car design interior. shutterstock user Kurt Achatz

Seth writes:

Hey Sajeev,

I’ve always had an aversion to dashboards where the main gauges are in the center of the car (Mini, Yaris, etc.). I can see why an automaker would do it if they sell internationally. Once, back when I used to listen to the Autoblog podcast, one of the hosts said that having the gauges in the center made them faster and easier to read. No way! That just can’t be so. I think I stopped listening to the podcast right then and there.

Would you care to comment?

Read More >

By on August 5, 2015

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Sajeev’s hot take on the Lego F40? Unclean! Abomination! We don’t need no studs in our Italian stallions. The blocky limitations of Lego have bricked Pininfarina’s flow, making a supermodel’s curves about as sexy as Samus Aran in her NES bikini.

I just finished putting together this thing and I disagree entirely. Judged as an accurate representation of the breed? Who cares? Here, the medium is the message. Read More >

By on August 5, 2015

 

I suspect there’s more than a handful of Transportation Design students finding employment in the toy business and I know my fellow design classmates at CCS collected diecast model cars. They’re inspirational, personally helping me render light/shadow reflections on the vellum.

Visits to (Pasteiner’s) Auto Zone happened regularly, sometimes with the same higher regard than local religious institutions. So spare me, oh mighty autoblogosphere, from the manufactured excitement of Lego’s F40 kit.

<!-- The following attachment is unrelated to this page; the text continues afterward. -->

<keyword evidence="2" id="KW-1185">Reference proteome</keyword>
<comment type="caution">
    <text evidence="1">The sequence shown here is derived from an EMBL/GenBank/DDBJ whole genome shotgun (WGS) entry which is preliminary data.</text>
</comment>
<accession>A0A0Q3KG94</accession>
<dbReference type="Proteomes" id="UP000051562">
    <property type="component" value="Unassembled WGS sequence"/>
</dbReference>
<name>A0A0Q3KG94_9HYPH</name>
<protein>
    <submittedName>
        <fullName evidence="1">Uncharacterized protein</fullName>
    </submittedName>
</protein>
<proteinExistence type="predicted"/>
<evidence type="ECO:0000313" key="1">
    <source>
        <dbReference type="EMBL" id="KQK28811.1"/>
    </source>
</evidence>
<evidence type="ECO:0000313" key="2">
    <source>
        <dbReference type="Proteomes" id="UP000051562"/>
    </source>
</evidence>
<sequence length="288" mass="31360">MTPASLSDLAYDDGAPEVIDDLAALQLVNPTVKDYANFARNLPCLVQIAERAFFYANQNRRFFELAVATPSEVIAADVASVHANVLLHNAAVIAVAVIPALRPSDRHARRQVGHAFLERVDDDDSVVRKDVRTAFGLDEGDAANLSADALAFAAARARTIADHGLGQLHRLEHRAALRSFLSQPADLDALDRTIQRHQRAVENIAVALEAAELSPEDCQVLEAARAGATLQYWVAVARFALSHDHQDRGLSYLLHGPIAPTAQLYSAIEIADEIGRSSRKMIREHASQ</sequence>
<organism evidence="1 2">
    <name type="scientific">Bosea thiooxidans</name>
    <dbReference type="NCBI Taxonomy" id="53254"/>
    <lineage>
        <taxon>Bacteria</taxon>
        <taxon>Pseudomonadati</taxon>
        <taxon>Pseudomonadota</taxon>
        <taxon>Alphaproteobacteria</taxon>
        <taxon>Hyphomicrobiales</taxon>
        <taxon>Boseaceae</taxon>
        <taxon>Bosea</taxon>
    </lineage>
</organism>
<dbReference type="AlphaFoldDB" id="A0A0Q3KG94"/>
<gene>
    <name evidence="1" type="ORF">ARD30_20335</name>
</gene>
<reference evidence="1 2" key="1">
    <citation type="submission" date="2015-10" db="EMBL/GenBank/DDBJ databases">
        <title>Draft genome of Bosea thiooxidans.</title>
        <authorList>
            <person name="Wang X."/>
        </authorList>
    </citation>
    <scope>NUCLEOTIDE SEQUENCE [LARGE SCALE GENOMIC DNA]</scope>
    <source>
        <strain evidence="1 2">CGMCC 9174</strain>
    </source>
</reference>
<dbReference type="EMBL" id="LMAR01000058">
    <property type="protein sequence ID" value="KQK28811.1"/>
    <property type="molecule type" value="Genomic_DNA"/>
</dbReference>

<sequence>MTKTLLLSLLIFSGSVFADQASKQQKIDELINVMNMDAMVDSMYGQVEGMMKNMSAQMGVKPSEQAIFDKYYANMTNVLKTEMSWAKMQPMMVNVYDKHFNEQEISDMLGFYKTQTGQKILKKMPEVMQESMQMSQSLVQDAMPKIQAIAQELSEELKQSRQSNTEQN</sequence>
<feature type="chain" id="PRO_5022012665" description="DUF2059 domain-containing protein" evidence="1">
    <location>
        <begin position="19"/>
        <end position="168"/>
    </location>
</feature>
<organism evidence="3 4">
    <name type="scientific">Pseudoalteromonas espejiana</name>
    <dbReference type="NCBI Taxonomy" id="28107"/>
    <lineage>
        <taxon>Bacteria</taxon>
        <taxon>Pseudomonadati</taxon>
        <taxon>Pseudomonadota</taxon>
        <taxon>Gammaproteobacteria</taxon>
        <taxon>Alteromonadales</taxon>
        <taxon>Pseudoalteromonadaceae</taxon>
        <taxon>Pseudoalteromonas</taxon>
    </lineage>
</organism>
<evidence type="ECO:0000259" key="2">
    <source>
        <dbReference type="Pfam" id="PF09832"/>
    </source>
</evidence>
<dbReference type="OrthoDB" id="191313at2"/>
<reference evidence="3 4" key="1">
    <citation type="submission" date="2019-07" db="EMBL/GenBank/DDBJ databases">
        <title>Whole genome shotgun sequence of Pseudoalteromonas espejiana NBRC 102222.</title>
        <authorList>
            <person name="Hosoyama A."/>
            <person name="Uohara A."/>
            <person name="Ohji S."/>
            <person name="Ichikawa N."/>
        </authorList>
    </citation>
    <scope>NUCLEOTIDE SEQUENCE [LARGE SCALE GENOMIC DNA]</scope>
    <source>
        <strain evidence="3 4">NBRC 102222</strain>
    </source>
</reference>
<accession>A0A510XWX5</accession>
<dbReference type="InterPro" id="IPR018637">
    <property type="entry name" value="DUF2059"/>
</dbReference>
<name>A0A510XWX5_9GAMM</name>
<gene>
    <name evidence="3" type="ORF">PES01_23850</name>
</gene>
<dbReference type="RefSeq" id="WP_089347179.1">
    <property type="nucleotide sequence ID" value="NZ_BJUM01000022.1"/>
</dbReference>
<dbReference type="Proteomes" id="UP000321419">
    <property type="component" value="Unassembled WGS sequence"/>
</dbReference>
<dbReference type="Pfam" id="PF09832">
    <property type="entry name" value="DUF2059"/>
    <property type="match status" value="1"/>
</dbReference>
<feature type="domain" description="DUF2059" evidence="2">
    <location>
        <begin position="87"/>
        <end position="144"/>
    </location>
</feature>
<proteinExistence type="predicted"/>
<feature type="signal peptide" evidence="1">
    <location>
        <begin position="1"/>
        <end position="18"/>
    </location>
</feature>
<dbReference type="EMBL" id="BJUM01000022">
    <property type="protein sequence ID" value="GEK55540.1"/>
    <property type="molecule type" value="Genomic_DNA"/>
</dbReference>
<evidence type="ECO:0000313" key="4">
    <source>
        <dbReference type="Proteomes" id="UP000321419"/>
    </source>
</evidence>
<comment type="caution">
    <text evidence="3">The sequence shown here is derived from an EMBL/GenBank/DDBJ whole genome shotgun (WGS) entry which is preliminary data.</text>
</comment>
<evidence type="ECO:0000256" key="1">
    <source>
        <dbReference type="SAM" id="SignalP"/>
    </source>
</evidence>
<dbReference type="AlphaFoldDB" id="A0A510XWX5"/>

I reckon it’s a designer’s 8-bit nightmare. Read More >

By on May 28, 2015

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Bob writes:

Hi Sajeev. I’m annoyed by styling that makes the trim height look wrong. Most cars today look like the front is sagging or the rear is too high. The stylists even slant side creases and trim strips down toward the front (Man, I hate that. – SM) to create this look even though a close look at the rocker panel shows that the car is level.

Why are they doing it? Does the public really like it?

Sajeev answers:

The delicate balance of physical + visual trim height adjustment is standard practice, proving itself over decades for both aerodynamic and stylistic enhancement. The problem? Jumping the shark. Read More >

By on April 9, 2015

 

While designing top-dollar luxury cars was a rare success during my year at CCS, it’s gotta be tough to get these into production.  Consider competition from lower-rung manufacturers, namely those parent companies owning the likes of Rolls Royce. How much shared engineering is forced upon them?  What financial (beancounting) and legal (pedestrian safety, carbon emission) design constraints are forced upon the uber-luxury Transportation Designer?

Design directives get muddy in any vehicle, yet weak design is intolerable at a $354,000 price tag. Read More >

By on February 12, 2015

 

This just happened. (photo courtesy: Ram)

Most design students don’t consider Peak Oil in their studies, but The Reckoning was on my reading list back then. While Peak Oil is tangentially connected to car design, we clearly reached Peak Emblem.

It cannot get any worse than what’s being introduced in Chicago this week.

Read More >

By on January 30, 2015

 

IMG_4189

A Fashionable Savior for the Budget Minded?

Rio is full of beauty: beaches, gorgeous people on said beaches, delicious caipirinhas served beachside andwait for ita healthy alternative to DLO FAIL.

Yes, a way out from the infestation of black plastic cheater panels: triangles of FAIL that plague Car Design from the cheapest subcompact to the most flagship-iest Cadillac. Read More >